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Thread: spondylolysis

  1. #1
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    Default spondylolysis

    • texas starting strength seminar september 2020
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    I am back to working out after having a surgery. Not on my back but somthing unrelated. April 30th was my last workout and now back to it on June 10th.

    I didnt think I needed to go too light because it hasnt been that long. Everthing went as planned, but after it was over my back was sore. Not terrible but sore. I didnt workout until June 18 and planned on getting back to the regular 3 day NLP. I added the normal 5lb to the lifts and my back today has the same pain. I assume I have started with the weight too high. Everything but my back can handle the weight.

    My question. Am I in any danger of permanent damage by just pushing through? Or should I back off the intensity. I know limitations of how you can answer this, but if there is any insite it is appreciated.

    My pain level tomorrow will also help tell me what needs to be done. Buy my plan is to lift even if I need to lighten the weights, due to pain.

    This pain isn't new but the weight is now heavier.

    Squat 255#
    DL 325#

    When I stopped in April was at 285# and 375#

  2. #2
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    Permanent damage is an odd concept. It reminded me when adults used to threaten me as a child into behaving with the term "permeant record." The reason why it is odd is that the body is continually adapting to the stresses you are placing on it. Unfortunately, we do not get to choose the rate at which we adapt to the stress we put on it, though. Some of us adapt faster than others, and some times we make adaptations that we do not want to have. If you keep adding weight, one of the adaptations that will likely occur is that you will start experiencing more pain at lighter loads. Your body is doing this to try to protect you from the activity that it perceives as threatening. With this in mind, my recommendation is that you lower the weight and build back into things slower than you want to before this adaptation that you don't want gains some momentum.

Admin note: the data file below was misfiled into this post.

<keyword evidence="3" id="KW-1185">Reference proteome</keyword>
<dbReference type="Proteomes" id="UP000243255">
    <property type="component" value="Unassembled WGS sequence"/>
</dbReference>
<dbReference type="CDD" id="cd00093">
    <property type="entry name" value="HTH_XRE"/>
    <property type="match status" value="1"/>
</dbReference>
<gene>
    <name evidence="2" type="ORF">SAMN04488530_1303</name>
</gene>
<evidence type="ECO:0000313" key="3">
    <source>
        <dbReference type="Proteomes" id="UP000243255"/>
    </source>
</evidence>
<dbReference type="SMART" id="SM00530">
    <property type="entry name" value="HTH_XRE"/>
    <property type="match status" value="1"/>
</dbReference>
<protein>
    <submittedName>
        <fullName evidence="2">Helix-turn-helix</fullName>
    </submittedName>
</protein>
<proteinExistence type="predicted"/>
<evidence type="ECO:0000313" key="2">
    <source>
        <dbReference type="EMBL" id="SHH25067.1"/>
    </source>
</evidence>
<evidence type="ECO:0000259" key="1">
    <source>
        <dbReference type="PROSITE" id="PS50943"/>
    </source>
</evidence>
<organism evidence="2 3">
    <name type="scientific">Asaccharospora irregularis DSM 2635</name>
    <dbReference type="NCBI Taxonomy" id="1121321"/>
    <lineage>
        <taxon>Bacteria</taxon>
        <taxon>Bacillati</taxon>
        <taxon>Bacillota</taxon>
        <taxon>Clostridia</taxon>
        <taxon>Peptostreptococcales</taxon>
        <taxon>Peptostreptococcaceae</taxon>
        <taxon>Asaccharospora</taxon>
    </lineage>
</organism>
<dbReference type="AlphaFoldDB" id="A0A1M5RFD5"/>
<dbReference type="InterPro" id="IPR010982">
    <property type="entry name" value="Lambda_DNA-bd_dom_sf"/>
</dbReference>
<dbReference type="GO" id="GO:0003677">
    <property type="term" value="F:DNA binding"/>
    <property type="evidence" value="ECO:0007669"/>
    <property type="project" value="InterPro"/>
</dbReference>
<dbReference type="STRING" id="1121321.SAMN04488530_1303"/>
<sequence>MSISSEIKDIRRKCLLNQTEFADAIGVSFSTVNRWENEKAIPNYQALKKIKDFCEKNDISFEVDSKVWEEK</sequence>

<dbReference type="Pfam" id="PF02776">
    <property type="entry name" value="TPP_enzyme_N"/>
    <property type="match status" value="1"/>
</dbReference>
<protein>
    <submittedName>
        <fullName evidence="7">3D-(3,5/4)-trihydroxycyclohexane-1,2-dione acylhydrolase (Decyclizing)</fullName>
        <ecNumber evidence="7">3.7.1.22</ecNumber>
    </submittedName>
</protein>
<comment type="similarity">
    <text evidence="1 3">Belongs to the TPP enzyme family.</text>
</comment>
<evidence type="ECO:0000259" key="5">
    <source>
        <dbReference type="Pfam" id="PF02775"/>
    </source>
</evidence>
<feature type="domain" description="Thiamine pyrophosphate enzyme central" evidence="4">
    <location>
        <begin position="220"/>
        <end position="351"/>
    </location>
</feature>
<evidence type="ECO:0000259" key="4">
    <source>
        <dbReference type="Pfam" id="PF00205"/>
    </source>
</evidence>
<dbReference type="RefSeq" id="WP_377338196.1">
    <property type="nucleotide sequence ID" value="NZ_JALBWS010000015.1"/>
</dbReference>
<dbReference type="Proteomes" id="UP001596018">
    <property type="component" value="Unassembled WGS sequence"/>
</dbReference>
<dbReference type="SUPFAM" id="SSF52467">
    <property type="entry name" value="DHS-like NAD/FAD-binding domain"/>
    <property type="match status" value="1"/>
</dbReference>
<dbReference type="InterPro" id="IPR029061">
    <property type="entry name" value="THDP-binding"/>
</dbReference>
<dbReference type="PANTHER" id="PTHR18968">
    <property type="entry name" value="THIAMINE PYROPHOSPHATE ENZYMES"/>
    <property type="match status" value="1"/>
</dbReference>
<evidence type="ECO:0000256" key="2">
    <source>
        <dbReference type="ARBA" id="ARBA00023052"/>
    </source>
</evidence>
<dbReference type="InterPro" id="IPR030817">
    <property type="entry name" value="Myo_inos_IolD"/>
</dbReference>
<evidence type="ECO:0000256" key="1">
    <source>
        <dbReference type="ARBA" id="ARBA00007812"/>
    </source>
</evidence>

3. #3
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    I did not expect that response and have never even considered that could be a possible outcome. When I say permanent damage, I mean like if you were to tare your finger off.

    This pain at lighter weight is purly psychological?

    I will take your advise and back off. I was thinking about it earlier and had decided to back off, just to insure the constancy of training was keeped. At this point in my life, 3 days a week helps my mental as well as physical health. It does wonders for my overall energy levels each week.

    I appreciate the insight.

  4. #4
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    No prob man! I think that is the right call. This video may provide some insight into how pain works:

    I hope this helps!

  5. #5
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    After a few weeks of back pain... I would be farther ahead if I would have started slow. Live and learn.

  6. #6
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    Exactly!

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    Quote Originally Posted by Nick D'Agostino View Post
    Exactly!
    I thought I started slow... 255 was almost a 15% drop.

  8. #8
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    Yeah for your specific case the first session back would have been 185x5x3, then 205, then 225, then 240, then 255, then continuing with a couple of 5-10lb jumps until your back. I find people do better in these cases starting extra low and taking bigger jumps back then starting high and taking smaller jumps back.

  9. #9
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    starting strength coach development program
    Quote Originally Posted by Nick D'Agostino View Post
    Yeah for your specific case the first session back would have been 185x5x3, then 205, then 225, then 240, then 255, then continuing with a couple of 5-10lb jumps until your back. I find people do better in these cases starting extra low and taking bigger jumps back then starting high and taking smaller jumps back.
    That makes sense. Lets hope their is no next time. This will make my 3rd run at NLP. I am 99% healthy. Hoping to get into intermediate programming this year.

    I backed down to 245 and skipped the DL. The beginning tweak came from the squat and the DL really enhanced it.

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